The Aisle Seat
The most vulnerable seat in the room
This is an essay about the aisle seat and all the joy and dismay it can bring. Forgive me for it all ended up coming out as though all aisle seats equal ‘THE aisle seat.’ Just one; the big one; the chosen one; the ultimate one. So it goes. But before we begin, happy new year! Thank you all for sticking with me in 2021, making my first 10 months on Substack a better-than-anticipated and grand experience. Now, let’s all enjoy season three of covid together!
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The aisle seat, AKA the most vulnerable seat in the room. If you choose to sit here, it’s probably not your first rodeo. You’re already aware that sitting here means you’ve foreseen the possible outcomes, the hazards, the joys, and have made an unspoken agreement with yourself that any scenario that may come during this event you’re attending is worth the risk of sitting here.
I witnessed a stranger who had taken this noble risk sustain food spillage at a local theatre (one that offers real food brought to you in your seat by real waiters — sublime dining). The poor waiter tripped going down the stairs and, well, you can imagine the rest. But the risk-taker remembered the agreement he had made with himself not long ago and remained calm and did not place any blame on the waiter, for this incident is always one of the possible hazards of sitting in the aisle seat.
And with great hazards comes great responsibility.
You need to be patient, for there will undoubtedly be people that will want to slide by you for a seat further down the row. This means you need to secure anything that was nicely situated on your lap, stand up, and exit your bubble in order for them to pass. If you’re lucky, this situation will only occur once, but prepare for a minimum of three times during the duration of your event. Be courteous, for the person who slid by may never be the risk-taker in their world and not know nor understand the woes of re-situating.
Sitting in the aisle seat feels like endless arm space and leg space and at some point, during the show or movie or flight or game, you will succumb to an overwhelming want to stretch a great stretch because you’ve been sitting far longer than the body should sit in one sitting. But you need to remember to be respectful of the space you’re occupying. You must remain aware at all times of your surroundings and of any person passing down the aisle and any person seated nearby that may, unfortunately, keep you from this prosperous and robust stretch.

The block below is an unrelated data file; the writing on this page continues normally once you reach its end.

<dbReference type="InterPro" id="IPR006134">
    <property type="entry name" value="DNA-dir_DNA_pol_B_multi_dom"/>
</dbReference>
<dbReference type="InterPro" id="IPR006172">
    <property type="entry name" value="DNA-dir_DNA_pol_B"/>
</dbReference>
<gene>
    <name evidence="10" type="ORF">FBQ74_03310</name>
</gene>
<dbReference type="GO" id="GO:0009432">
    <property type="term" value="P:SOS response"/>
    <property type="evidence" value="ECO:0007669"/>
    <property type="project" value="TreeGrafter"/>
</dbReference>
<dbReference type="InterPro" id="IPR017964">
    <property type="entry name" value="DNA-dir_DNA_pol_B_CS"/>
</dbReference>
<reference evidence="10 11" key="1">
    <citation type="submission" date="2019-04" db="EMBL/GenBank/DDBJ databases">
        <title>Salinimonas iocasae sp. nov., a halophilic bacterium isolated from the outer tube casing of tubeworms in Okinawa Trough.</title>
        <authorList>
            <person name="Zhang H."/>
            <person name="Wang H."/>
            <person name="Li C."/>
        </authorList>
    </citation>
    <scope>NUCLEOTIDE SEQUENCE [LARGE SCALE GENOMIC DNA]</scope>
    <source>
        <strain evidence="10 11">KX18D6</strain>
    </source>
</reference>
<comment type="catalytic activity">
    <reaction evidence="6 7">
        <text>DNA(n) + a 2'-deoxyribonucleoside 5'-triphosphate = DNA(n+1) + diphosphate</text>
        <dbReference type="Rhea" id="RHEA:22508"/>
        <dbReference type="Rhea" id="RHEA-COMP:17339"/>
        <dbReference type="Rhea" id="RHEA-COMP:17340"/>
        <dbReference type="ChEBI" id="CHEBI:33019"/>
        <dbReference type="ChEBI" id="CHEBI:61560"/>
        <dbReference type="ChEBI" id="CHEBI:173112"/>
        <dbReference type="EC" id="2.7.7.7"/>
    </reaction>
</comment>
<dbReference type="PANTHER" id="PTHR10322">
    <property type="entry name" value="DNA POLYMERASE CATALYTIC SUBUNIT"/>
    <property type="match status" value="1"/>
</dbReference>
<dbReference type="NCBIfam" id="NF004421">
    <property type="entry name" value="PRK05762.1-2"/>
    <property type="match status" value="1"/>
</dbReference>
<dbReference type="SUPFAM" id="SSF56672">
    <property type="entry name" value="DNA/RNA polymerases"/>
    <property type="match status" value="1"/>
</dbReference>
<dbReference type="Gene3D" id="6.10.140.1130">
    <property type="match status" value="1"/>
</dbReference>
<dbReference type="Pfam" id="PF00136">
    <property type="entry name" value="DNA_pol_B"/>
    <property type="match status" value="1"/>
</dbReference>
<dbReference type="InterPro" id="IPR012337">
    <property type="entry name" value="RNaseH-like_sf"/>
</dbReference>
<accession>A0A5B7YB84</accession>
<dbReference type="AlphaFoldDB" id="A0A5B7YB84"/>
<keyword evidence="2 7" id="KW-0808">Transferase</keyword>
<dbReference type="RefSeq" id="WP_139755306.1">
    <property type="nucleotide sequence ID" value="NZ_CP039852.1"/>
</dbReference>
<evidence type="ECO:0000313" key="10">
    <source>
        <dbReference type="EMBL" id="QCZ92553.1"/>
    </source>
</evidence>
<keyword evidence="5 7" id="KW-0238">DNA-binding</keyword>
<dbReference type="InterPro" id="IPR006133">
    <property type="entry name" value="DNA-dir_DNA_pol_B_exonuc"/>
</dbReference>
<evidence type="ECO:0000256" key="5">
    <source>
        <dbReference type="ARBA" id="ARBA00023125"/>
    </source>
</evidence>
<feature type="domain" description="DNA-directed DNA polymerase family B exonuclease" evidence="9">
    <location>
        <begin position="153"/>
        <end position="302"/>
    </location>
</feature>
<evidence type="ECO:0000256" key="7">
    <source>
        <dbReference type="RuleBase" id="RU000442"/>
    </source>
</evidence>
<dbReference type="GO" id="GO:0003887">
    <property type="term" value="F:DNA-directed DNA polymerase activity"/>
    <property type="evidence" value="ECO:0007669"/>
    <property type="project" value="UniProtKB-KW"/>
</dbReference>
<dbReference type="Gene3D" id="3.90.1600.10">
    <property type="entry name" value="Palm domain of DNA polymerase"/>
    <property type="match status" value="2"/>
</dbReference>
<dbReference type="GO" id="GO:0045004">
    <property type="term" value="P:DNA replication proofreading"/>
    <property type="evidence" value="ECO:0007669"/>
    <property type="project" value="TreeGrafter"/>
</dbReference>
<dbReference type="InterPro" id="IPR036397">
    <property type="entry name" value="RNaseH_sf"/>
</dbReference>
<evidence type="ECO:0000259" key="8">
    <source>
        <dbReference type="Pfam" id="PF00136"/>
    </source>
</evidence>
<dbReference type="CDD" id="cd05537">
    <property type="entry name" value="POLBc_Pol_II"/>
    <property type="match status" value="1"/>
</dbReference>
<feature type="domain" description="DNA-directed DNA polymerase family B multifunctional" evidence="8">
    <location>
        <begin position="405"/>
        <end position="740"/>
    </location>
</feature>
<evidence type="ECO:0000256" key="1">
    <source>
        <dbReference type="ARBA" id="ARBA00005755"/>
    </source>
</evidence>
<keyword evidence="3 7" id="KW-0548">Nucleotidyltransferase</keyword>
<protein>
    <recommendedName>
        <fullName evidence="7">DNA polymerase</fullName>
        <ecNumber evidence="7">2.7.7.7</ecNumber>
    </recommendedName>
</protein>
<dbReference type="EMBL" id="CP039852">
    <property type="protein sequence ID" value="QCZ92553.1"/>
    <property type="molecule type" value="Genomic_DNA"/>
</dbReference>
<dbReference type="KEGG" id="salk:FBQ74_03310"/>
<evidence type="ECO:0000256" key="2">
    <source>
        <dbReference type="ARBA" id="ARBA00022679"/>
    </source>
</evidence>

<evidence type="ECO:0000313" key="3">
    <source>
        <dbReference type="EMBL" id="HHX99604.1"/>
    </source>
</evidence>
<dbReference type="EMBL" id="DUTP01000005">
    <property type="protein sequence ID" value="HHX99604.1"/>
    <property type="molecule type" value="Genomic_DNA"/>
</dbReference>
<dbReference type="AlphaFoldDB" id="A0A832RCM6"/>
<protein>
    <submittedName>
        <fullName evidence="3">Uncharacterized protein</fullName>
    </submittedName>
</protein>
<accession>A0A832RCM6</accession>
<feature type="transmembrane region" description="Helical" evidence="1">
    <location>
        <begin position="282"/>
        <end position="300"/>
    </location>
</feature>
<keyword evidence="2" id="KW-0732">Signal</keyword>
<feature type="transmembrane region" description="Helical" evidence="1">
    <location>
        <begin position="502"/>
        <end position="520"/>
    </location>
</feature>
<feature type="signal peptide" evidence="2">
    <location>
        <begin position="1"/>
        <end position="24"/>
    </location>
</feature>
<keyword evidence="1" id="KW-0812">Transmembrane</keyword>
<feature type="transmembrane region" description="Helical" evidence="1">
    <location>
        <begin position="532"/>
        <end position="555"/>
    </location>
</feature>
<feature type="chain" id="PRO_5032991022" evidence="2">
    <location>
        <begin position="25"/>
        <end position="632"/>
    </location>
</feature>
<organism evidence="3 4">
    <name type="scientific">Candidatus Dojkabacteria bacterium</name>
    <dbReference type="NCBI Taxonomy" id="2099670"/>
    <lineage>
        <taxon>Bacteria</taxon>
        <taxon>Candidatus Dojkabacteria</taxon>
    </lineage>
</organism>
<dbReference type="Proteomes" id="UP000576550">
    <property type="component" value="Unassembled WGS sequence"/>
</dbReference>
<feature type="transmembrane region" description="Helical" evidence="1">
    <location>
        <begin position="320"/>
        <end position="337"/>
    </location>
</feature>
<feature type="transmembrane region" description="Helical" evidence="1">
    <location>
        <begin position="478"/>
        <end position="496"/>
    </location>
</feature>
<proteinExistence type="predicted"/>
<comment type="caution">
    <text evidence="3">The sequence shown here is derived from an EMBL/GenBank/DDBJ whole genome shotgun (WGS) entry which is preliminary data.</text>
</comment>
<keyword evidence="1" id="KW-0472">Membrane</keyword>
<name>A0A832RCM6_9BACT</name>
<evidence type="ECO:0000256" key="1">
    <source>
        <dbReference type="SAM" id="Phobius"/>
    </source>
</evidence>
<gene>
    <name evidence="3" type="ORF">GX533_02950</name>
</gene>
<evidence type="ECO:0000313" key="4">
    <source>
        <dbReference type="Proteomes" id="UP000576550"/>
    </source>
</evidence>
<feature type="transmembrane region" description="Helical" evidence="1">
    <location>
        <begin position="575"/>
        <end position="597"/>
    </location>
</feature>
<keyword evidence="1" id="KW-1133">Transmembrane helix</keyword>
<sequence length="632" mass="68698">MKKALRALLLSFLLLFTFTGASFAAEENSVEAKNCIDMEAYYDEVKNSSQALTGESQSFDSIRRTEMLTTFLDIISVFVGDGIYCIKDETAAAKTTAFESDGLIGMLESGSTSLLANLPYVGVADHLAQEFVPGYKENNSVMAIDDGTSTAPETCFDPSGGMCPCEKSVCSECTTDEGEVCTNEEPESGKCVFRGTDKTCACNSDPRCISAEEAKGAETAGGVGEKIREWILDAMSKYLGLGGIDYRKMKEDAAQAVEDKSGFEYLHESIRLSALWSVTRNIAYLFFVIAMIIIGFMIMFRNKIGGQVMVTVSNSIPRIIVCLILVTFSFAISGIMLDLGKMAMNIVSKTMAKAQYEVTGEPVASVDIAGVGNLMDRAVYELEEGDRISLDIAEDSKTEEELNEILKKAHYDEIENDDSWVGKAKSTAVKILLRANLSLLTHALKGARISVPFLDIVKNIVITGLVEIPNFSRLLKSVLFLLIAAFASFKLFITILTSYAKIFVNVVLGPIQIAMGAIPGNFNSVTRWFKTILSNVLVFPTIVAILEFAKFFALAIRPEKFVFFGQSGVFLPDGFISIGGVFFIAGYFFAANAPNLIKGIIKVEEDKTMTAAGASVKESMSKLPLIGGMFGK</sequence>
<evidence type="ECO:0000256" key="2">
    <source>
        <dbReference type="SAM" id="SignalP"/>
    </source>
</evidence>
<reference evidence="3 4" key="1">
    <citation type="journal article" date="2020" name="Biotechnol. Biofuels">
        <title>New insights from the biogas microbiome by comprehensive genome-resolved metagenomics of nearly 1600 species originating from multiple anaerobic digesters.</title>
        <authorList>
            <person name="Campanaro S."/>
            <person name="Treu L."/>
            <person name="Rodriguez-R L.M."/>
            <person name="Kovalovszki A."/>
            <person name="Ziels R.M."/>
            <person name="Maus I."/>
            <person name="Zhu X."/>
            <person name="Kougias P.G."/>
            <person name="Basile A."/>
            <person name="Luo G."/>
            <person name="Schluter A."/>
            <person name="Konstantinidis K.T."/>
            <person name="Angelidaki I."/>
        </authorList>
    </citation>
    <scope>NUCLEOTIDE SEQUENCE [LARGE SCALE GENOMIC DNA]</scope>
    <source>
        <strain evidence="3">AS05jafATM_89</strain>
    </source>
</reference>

But the greatest joy and advantage to sitting in the aisle seat is the freeing feeling that nobody can sit next to you, with the exception of the person who may have accompanied you of course. Okay, I lied. They can sit next to you, but the odds are slim, notably during these days. People like to retain a personal bubble and this means somebody meandering around the room, looking for their desired location, will wander away from you and your empty seat and find a different area with the hopes that they too won’t be bothered.
The day after Christmas, Jennie and I went to see a live performance of the classic novella A Christmas Carol. It was the last day of its performance and we figured this probably meant it would be the least crowded day of its showings and Jennie always takes my discomfort for crowds into consideration. As we walked in, I noticed all of the aisle seats were available. No risk-takers here. She asked me if I had a preference of where to sit, so, as the risk-taker that I am, the choice simply came down to viewing angle questions. Where in the audience is the best view of the stage? Where in the audience can we sit where if the scenario should arise that somebody decides to sit in front of us and obstruct our view of the performance even though half of the theatre is empty and they choose the very seats in front of us, our view won’t actually be too terribly hindered?
Evaluating the simple questions and weighing the pros and cons are all included within the unwritten and unspoken agreement you make with yourself before choosing to sit in the aisle seat. I regard it as the most vulnerable seat in the room, but it’s also the best seat in the room.
The building blocks ⤵